So….what’s the connection between Elvis Presley and Telford then? Read on!
It’s spooky how great music can make you feel nostalgic for an era you can’t possibly remember.
I was just four years old when, on the cold Tuesday night of December 4th 1956, four of the greatest rock and roll superstars ever, showed up together at Sam Phillip’s Sun Studios in Memphis. Two of them, Johnny Cash and Carl Perkins, were intent on telling their producer they were resigning for greater things. Elvis Presley had already been sold (like a soccer star) to a bigger label and Jerry Lee Lewis was trying desperately to get himself a deal to record and release his first single ‘Great Balls of Fire’.
The four joshed and japed, exchanged jealousies, and then jammed … and at some point, it seems, a young recording engineer pressed record. There’s certainly an iconic black and white photo of them grouped around Presley at the piano…which, in a magical moment, is faithfully recreated on stage.
There’s no record of a playwright being present in the building that night to note down what was said. So the conversations are conjecture. But there was a helluva lot of career changing stuff going on in their lives at that time which writers Colin Escott and Floyd Mutrux have bundled up into one night of testy tensions and barely controlled egos.
To be honest, the music is ‘the thing’ and the show’s meaningful dialogue probably wouldn’t fill a record label. Which is a slight pity, because in the brief moments when they do get to be frank with each other the drama is highly effective, despite its chaotic chronology. There are some great lines too as Carl Perkins admits that “but for Sam Philips I’d be driving a truck”; whilst the others snigger at the fact he’s had his first success with a song about his shoes.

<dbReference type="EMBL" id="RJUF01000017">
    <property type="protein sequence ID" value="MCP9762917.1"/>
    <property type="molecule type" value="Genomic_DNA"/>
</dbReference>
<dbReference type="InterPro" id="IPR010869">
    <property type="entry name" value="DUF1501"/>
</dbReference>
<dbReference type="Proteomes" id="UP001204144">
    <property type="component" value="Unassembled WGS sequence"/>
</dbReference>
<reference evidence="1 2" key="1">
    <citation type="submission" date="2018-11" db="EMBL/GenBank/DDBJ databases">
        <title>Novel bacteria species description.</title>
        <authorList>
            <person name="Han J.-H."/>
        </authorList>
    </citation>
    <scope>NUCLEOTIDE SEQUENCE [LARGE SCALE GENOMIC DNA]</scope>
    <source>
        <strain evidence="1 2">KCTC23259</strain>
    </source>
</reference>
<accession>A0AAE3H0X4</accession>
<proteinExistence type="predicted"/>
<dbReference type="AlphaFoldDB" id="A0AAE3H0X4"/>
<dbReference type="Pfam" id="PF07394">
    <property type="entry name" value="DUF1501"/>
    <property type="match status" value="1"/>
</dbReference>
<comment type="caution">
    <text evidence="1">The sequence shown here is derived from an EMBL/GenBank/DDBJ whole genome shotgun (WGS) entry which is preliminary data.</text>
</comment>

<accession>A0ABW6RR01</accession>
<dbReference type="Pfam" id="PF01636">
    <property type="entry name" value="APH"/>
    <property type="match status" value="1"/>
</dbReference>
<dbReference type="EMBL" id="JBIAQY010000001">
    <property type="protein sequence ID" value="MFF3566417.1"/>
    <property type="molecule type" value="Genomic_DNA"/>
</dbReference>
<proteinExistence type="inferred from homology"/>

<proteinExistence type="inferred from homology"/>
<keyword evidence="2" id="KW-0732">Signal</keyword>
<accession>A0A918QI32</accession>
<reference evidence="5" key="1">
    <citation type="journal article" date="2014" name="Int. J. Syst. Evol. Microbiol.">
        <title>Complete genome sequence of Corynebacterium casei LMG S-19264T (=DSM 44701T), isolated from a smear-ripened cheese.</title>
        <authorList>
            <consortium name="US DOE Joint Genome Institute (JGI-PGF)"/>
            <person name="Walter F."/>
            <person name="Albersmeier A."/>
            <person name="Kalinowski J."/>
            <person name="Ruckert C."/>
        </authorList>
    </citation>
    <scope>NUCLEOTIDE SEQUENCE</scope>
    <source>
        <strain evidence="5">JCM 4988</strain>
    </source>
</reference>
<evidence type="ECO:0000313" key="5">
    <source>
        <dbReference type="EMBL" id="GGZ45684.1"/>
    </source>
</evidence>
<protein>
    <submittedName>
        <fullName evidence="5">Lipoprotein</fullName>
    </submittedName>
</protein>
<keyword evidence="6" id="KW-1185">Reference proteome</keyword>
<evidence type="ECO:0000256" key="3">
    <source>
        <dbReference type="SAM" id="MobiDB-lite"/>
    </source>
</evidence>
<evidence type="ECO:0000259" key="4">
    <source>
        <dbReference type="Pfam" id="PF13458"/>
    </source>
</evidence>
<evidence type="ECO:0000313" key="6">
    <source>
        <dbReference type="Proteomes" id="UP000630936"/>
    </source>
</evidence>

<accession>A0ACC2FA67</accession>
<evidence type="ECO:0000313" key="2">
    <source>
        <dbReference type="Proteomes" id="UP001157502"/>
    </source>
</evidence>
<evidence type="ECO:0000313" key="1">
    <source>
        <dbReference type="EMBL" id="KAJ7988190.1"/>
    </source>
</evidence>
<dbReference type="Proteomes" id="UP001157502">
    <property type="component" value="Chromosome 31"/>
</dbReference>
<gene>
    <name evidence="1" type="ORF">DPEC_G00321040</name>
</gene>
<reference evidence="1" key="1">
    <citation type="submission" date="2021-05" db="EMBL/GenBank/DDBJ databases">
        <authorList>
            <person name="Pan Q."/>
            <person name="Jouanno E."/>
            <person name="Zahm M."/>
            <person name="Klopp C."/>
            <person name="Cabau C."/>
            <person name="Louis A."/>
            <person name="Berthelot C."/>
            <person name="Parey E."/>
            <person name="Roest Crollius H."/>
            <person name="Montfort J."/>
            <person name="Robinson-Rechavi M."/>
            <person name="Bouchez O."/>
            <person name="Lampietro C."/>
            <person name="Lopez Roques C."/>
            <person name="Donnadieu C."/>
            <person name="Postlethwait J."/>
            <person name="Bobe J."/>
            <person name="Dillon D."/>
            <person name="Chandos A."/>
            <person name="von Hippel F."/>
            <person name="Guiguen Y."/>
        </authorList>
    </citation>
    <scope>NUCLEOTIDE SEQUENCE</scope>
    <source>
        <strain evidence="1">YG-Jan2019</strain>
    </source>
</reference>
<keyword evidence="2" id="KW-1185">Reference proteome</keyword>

They each have their own private agenda. Carl Perkins is desperate for another hit. Cash wants the freedom to record his favourite religious anthems. Elvis rues the curse of the answered prayer. And Jerry Lee is like an un-sprung jack-in-a-box on heat, crowbarring his way to stardom. “I’m gonna be a star…or die trying.”
The calm, still, nasally voice of reason is their producer Sam Phillips. Jason Donovan knows showbiz inside out and there was a cosy ‘rightness’ about a man who’s been around the music world so long, portraying on stage a man whose wealth of experience launched so many careers. Philips comes across as smarmy and insincere … but also smart enough to get the best out of his wayward wards…urging them to “sing to me like you sing to Jesus” and illicitly engineering their futures.
He’s proud of what he’s done…too proud in fact to jump ship to RCA records. But there’s also a slump in his shoulders as, one by one, his fledgling fly the nest. He “just knew” his ambitions for his proteges would only be fulfilled at other studios; which is why he sold Elvis for forty thousand bucks and invested in a new venture called ‘Holiday Inn’ (who have a hotel in Telford).
The actor/musicians impressions of the big stars is uncanny in both voice and mannerisms. Ross William Wild plays Elvis with a wide stance and a hip-swinging guitar and attacks his hits with dangerous enthusiasm. Matthew Wycliffe’s lead guitar demonstrates what a fine and underrated musician Carl Perkins was. Ashley Carruthers really is a great ball of fire as Jerry Lee Lewis, recreating his outrageous antics at the piano (playing it with his foot and backwards hands), and Robbie Durham’s recreation of Johnny Cash (know, unexpectedly, in the business as ‘John’) is exceptional. And, to add a little glamour, Katie Ray raises the temperature with Peggy Lee’s ‘Fever’. Was she really having an affair with Elvis? I never knew that.
Most of the rest of the show, I did know. Especially the music. The characters seem all too aware of the transient nature of stardom and naively wonder if Rock and Roll will endure. But what they play is just as exciting 60 years on. And that’s largely why this show is such a huge success. A great idea … delivered with even greater gusto … on a bed of unforgettable music.
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